I know, I know...I've been all introspective lately.
So here I am, sipping an Americano (single decaf espresso with hot water to make a full size cup of coffee)...and wishing I'd taken some new pictures of the new pitchers and platters. Well, sorry about that. My hands and life have been too full to take care of lots of little details lately. And you don't want to know the condition of my laundry.
I've kind of spent the week working on a coffee pot. Seriously. I threw the body, and then just before trimming it, I set the bat it was on sort of leaning on the wheel head, while trying to make some space for my body and legs and all around the wheel. And pushed against the pedal to move it into position, only to have it flash "ON" and the wheel head spun rapidly...not just a little, I mean FAST.
I grabbed the flying coffee pot, said a word that was repeatable but not exactly legal according to the commandments...and looked to see the damage.
The rim had been altered with several nice deep dents. And the sides were just a bit off round. I decided it was fixable...which meant really cutting off the top and re-throwing the rim. Fortunately I was able to wet it down enough again to do some more work on it. It continued to have a bit of a limp as it turned on the wheel, even when I tried to round it up again. Finally I put it aside, and was glad at least I'd cut it off the bat...though if I hadn't then all the drama wouldn't have happened probably.
I'd already made the lid, so I just remade the rim to fit it, I hoped. Then in the next few days in the studio, I made a high spout, which was to be cut into pieces to make a curved spout that starts at the bottom of the tallish pot. I also made a slab for the handle to be cut from...since I've enjoyed making loop-di-loop handles this way rather than true potter's handles which are "pulled."
Trimmed the original pot by throwing a big chuck of clay which could nest the narrow top of the pot...and I discoverd a thin bottom on it...and still pretty thick walls. Oh well, this was going to be my first coffee pot, and I was determined it would be finished, even if it failed sometime (again). Then a day later cut that spout to pieces and reassembled it, fastening the handle on it, and left it covered to simmer, er, to all become the same level of humidity. Today perhaps I can finish the spout's joints so they are pretty.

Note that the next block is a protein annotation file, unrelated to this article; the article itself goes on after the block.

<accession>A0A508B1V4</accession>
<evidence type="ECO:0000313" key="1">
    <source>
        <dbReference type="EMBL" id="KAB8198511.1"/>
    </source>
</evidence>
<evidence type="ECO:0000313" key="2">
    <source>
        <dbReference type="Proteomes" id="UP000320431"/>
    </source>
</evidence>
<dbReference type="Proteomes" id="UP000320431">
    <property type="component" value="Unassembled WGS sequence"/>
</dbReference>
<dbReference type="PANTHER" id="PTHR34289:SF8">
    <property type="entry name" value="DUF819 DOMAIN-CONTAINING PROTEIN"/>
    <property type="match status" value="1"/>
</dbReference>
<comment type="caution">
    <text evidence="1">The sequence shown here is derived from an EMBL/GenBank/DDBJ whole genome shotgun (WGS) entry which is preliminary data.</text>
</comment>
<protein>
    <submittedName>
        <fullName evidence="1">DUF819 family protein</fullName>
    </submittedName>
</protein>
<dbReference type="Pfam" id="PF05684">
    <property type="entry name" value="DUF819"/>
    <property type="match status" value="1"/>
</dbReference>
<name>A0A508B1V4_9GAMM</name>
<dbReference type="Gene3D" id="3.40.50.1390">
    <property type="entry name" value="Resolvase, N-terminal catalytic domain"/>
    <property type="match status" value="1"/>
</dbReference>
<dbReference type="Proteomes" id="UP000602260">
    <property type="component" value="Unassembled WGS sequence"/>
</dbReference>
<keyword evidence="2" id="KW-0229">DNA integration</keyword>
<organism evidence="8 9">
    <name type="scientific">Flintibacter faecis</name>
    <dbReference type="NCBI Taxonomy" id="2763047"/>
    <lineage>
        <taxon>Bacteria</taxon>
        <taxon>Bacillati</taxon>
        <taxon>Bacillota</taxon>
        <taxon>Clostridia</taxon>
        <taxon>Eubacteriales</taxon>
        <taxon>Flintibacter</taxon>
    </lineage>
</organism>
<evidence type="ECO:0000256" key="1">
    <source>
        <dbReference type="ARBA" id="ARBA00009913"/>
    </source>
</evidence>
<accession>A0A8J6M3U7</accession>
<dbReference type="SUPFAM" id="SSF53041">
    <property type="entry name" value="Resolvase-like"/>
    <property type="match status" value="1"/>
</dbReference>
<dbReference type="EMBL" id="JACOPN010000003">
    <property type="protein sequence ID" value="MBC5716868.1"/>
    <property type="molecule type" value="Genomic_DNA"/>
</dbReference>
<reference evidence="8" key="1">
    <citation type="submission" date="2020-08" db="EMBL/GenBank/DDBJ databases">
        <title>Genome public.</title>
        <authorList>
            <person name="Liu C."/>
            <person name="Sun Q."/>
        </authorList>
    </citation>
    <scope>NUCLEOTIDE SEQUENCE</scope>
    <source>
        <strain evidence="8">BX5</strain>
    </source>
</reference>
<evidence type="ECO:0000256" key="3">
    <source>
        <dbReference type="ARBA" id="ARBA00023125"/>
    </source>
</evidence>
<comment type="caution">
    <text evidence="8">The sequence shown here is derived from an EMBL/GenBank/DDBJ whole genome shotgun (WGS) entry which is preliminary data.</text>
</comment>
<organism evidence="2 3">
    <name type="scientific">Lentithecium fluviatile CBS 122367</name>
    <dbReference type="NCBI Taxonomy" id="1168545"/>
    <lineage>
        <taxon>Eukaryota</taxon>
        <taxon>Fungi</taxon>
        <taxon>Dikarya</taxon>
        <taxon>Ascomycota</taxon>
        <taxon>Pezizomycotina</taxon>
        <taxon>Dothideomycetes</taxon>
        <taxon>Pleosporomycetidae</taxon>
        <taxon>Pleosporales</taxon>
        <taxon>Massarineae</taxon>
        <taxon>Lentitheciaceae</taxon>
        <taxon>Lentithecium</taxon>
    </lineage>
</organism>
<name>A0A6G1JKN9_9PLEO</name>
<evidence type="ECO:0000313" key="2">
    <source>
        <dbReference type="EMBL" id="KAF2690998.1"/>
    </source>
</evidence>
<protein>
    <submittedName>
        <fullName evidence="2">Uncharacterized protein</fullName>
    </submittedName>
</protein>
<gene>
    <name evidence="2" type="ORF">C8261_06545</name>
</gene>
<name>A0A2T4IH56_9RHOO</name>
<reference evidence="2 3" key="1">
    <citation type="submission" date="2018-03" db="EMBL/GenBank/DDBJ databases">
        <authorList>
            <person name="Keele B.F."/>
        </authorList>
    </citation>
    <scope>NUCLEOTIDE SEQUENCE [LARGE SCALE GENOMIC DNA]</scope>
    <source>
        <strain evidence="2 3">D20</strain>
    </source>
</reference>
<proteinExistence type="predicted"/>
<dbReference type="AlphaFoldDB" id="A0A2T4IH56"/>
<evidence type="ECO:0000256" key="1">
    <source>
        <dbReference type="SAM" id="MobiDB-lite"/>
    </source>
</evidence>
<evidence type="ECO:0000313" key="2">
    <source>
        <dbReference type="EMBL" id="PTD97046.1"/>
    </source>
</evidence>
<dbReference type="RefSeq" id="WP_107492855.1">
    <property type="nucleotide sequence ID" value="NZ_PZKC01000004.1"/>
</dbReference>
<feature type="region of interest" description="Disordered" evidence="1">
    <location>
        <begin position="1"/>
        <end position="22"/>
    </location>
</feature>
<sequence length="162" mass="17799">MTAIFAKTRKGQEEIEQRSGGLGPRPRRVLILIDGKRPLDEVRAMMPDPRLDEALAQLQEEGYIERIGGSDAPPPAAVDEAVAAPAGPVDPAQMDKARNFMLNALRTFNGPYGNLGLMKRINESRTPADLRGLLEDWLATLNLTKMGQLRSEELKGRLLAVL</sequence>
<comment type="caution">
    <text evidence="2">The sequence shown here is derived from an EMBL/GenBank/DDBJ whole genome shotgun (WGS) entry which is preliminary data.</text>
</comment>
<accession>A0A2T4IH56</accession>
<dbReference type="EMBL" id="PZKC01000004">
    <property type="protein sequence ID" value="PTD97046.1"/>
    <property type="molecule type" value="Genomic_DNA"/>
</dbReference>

Did I mention I made 2 coffee cones? One for a single cup, to be placed right on the rim of a mug. One for the big pot, which is also usable for single cups...but will be part of the big pot system. Yep, this isn't just a serving pot, it's designed to make paper filter drip coffee.
Why did I spend a week doing mainly one pot? Because I never had before, and I wanted to see if it was something I could do. I would be thinking about the next steps when I fell asleep. That was a good thing.
Oh, I did throw several platters too. Just to use some of the time I couldn't work on the coffee pot! And I glazed a couple of things as well. I may focus on one pot for a whole week, but I am aware that there has to be more than one pot in my life! So dear friends who are production potters, sorry about that. I like using the scientific method to discover what is possible...and to take me where I've never been before. Also, and this is very important, I needed one of these.